The word is out that a survival benefit accrues when either abiraterone (Zytiga) plus prednisone (AA/P) or docetaxel (Taxotere) are added to standard androgen deprivation therapy (ADT) in the treatment of de novo metastatic hormone sensitive prostate cancer and also in advanced non-metastatic disease at diagnosis. Two recently published major trials, STAMPEDE and LATTITUDE, and an earlier 2014 trial, CHAARTED, demonstrated this point.

The second development is the newly available Axumin® PET/CT imaging which yields a high detection rate in recurrent disease after primary therapy, and, potentially, in staging high-risk disease at diagnosis. The Axumin scan PCa Commentary Vol 116 (control+click link to follow) has demonstrated that the tumor burden in prostate cancer is often more extensive than is detected by the less sensitive traditional imaging techniques, such as CT or technetium bone scans.

This Commentary will explore the management implications of combining the greater sensitivities of the Axumin scan with the application of either of the new systemic treatments for de novo metastatic prostate cancer and recurrent disease.

Metastatic Cancer at Diagnosis:

The incidence of de novo metastatic prostate cancer in the US is estimated to be ~4-6%, but will be on the increase due to the 2011 USPSTF recommendation to avoid PSA screening. Already studies have shown a greater percentage of Gleason 8-10 cancers since 2014 (Gejerman et al., Investigative and Clinical Urology, Nov 2017). If staging of aggressive cancer on biopsy utilized the Axumin scan the detection of early metastasis would likely be significantly higher.

There is sound biologic rationale for moving the bigger guns earlier in the regimen of treatment, as opposed to sequential usage. At all stages of prostate cancer the mutational clock is ticking, with the cancer acquiring random or therapy induced mutations that may confer increased aggressiveness and frustrate effective treatment. This progressive acquisition of adverse mutations is a recognized downside of ADT, during which depressed androgen levels induce treatment-resistant permutations in the androgen receptor. Hence the rationale of the strategy of applying the most effective therapy early so as to optimally pre-empt the mutational cascade.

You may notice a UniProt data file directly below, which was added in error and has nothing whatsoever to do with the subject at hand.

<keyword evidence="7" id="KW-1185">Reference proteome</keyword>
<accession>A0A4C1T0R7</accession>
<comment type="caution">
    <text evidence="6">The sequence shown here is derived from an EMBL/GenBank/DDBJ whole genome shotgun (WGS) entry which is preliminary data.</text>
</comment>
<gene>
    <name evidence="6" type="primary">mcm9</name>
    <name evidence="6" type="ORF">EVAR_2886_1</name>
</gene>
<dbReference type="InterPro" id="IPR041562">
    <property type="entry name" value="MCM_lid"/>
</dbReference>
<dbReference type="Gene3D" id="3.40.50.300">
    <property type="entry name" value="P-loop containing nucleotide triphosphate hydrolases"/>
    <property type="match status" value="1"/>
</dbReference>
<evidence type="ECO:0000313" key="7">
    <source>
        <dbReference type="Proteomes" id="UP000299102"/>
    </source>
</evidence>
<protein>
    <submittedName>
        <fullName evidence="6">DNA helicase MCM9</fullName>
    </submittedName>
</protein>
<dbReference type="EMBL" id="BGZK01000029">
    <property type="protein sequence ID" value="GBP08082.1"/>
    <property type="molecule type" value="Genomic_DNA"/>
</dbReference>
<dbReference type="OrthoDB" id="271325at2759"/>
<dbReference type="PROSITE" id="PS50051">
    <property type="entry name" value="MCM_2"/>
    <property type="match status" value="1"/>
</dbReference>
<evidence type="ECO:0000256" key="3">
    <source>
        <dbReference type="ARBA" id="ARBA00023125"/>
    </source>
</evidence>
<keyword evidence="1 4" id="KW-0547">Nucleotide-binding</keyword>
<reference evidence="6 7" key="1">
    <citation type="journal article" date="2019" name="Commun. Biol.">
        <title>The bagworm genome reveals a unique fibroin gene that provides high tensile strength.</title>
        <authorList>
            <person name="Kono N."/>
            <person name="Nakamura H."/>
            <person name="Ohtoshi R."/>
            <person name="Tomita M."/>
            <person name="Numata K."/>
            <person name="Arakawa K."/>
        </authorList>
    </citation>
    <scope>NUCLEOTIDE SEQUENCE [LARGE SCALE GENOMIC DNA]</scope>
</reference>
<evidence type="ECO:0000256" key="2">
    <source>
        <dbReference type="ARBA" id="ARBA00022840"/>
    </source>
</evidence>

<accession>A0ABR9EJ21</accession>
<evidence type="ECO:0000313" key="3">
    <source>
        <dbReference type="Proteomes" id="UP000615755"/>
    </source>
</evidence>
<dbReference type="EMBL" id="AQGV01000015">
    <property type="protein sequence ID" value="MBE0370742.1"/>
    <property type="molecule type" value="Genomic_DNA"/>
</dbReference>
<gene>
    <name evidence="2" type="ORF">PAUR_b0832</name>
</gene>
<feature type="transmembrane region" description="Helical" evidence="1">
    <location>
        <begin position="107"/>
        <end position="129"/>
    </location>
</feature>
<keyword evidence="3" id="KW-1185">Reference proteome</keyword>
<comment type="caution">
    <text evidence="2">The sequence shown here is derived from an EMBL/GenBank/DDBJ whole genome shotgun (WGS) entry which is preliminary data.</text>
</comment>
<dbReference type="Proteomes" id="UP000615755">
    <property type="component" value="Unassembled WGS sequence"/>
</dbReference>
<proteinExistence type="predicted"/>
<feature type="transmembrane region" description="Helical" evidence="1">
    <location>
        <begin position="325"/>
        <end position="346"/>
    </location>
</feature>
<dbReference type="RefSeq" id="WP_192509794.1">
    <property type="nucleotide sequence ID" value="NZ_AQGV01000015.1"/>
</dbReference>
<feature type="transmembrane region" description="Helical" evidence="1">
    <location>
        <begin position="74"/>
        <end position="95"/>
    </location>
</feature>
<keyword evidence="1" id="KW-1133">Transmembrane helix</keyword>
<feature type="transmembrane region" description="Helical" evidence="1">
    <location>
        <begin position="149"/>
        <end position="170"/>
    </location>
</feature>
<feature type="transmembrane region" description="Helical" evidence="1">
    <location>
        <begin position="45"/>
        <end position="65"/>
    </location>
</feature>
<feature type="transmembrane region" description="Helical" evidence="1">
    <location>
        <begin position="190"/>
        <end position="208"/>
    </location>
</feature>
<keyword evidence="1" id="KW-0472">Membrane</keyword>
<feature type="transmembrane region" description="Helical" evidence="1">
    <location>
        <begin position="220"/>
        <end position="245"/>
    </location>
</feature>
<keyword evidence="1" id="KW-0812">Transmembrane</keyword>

The early inclusion of docetaxel potentially may address the heterogeneity of prostate cancer wherein some cells are resistant to ADT at the onset. A practical consideration arguing for up-front chemotherapy is that it may be better tolerated at the beginning of treatment.

Current Axumin Usage:

The role of Axumin PET/CT imaging in men at PSA relapse after primary therapy has been extensively studied. These men can be diagnosed with significant metastatic disease when scanned at PSA levels slightly above the conventional PSA relapse thresholds of >0.2 ng/mL for surgery and well below the metric of PSA nadir + 2.0 ng/mL for radiation.

A recent report addressed this issue: “Multisite Experience of the Safety, Detection Rate and Diagnostic Performance of Fluciclovine (18F)PET/CT [i.e. Axumin] Imaging in the Staging of Biochemically Recurrent Prostate Cancer,” Bach-Gansmo et al., J Urol, Mar 2017. A total of 596 men with predominantly high-risk cancer had received the Axumin scan “for the detection of suspected BCR [i.e. PSA relapse] after surgery or radiation. The validity of the scan interpretation was checked against post-prostatectomy histologic findings in 143 men.


  • “Positive scans were detected in the prostate/bed and pelvic lymph nodes in 38.7% (232 of 599) and 32.6% of scans (194 of 596), respectively.”
  • Metastatic involvement outside of the pelvis was detected in 26.2% of scans, including skeletal sites in 9% (55 of 610), although an eligibility requirement for inclusion in the study was a negative bone scan.
  • The detection rate in the men with baseline PSA values of 0.79 ng/mL or less was 41.4% (53 of 128) and of this group 24% had distant metastases. In the PSA cohort with PSA values 0.8-2.0 ng/mL the whole body detection rate was 60%.

A View to the Future:

Although the Axumin scan is currently FDA approved for use only in men with recurrent prostate cancer, its capabilities would seem to offer valuable information in staging men with high-risk and aggressive disease at biopsy, thus providing data that might influence management decisions. A substantial number of these men would likely show “de novo” metastatic disease, making them candidate for early treatment with one of the combination therapies to be discussed below.